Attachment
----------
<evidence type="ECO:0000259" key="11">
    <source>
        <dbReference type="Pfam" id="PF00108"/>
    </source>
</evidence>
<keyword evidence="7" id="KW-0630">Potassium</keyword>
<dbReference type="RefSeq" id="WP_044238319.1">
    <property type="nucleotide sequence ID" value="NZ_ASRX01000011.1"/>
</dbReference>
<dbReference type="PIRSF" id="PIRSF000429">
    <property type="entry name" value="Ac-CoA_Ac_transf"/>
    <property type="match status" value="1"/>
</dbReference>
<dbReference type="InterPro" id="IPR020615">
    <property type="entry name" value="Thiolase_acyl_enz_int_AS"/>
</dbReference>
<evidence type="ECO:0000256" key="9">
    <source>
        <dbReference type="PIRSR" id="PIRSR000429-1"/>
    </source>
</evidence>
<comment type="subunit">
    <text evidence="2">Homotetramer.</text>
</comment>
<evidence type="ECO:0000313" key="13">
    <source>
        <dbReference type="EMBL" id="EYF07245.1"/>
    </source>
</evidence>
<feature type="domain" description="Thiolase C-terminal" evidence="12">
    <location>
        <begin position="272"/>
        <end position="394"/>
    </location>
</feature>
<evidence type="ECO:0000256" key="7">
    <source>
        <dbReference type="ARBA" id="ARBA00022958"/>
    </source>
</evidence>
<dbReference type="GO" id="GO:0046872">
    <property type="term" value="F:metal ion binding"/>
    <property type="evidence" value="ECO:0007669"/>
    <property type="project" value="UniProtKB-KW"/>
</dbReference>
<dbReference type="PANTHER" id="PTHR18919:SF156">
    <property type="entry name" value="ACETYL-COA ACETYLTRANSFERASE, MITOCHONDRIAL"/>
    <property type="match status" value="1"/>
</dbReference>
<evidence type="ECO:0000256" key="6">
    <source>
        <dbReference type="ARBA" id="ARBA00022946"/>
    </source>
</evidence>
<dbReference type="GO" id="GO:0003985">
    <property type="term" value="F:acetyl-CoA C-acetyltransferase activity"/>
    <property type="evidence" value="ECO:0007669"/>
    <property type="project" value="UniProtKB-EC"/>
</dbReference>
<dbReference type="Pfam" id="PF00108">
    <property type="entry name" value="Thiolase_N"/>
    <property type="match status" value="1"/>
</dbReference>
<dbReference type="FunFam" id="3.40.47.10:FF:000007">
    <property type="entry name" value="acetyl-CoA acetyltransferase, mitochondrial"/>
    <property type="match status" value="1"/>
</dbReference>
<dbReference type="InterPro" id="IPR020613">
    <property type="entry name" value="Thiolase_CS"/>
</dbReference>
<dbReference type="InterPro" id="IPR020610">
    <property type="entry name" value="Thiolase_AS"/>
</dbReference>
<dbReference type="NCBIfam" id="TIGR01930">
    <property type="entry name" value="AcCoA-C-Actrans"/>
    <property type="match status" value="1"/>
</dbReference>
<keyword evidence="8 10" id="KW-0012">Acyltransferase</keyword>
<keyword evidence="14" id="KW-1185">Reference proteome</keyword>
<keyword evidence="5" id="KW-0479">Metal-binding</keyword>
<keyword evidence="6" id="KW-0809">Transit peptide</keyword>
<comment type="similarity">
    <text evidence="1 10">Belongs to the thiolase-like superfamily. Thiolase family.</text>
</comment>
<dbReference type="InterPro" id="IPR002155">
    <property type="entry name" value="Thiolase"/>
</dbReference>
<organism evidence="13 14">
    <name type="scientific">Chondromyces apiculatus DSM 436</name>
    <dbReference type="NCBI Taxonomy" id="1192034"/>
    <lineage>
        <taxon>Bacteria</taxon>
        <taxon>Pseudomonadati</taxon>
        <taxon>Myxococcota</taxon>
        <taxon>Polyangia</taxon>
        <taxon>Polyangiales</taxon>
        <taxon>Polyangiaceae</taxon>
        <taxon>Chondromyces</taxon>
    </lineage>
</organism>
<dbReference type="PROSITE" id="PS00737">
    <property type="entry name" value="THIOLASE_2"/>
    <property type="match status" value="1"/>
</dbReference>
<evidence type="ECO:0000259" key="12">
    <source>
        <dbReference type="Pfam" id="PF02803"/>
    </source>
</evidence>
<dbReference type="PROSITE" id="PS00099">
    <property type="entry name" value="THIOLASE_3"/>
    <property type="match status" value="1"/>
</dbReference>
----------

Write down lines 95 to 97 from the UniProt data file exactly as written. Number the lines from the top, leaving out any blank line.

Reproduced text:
        <taxon>Polyangia</taxon>
        <taxon>Polyangiales</taxon>
        <taxon>Polyangiaceae</taxon>